Fluid Mechanics Laboratory: Equipment is provided for a wide variety of experiments and tests involving the flow of water over weirs or through pipes, meters, orifices, or a Parshall flume. Other major items of equipment include a head loss and flow measurement fluid circuit apparatus, a Reynolds number device, two hydraulic demonstration units permitting experiments involving many phenomena of open channel flow, and a centrifugal pump equipped to measure input and output of energy. In addition, a parallel-series pumping unit is available for students to study parallel-series pumping under a variety of system conditions.

Environmental Engineering Laboratory: Equipment is provided for water analysis determination (primarily according to “Standard Methods”) of pH, alkalinity, turbidity, conductivity, D.O., and color. Bacteriological examinations may also be made for wastewater analysis, biochemical oxygen demand, solids content and coliform testing. The equipment includes incubators, a muffle furnace, pH meters, dissolved oxygen probes, electrophotometic devices, a constant temperature refrigerator, a spectrophotometer, a drying oven, a type I water generator, a fume hood, a microscope, and essential minor tools and equipment.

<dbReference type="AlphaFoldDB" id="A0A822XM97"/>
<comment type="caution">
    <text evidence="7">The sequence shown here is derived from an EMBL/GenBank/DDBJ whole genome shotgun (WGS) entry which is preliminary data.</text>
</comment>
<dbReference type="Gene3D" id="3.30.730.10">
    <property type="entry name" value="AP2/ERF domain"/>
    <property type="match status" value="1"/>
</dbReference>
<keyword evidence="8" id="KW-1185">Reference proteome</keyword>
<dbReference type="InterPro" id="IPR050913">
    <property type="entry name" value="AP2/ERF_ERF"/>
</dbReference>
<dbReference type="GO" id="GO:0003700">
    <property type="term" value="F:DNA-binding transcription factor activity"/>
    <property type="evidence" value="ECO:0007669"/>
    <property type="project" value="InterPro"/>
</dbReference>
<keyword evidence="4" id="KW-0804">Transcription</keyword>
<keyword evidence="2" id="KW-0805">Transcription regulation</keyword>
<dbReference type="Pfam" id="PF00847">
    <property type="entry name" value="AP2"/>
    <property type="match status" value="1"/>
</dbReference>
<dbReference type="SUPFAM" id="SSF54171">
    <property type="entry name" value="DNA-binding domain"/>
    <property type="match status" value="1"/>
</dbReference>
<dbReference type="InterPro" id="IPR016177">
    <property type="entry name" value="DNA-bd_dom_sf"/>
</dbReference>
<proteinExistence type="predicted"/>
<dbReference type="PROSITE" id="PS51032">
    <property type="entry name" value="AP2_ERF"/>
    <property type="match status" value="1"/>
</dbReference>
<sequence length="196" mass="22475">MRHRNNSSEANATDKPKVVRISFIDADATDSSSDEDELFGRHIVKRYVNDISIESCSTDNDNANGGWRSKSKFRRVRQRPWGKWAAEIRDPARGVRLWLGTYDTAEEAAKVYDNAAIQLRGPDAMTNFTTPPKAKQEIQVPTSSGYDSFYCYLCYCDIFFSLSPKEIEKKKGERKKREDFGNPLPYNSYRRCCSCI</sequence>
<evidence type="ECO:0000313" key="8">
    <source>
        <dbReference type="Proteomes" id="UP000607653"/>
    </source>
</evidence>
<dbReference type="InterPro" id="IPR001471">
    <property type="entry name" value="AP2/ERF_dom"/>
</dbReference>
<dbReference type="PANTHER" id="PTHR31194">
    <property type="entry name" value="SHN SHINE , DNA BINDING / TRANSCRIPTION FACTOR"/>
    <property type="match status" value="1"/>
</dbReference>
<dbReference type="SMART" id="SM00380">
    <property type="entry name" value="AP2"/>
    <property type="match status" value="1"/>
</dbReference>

Other engineering equipment: Special equipment is available for the courses in engineering graphics, surveying, geospatial representation, as well as for the junior and senior courses. This equipment includes levels, level rods, tapes, total stations, data collectors, and Global Positioning System (GPS) survey grade receivers.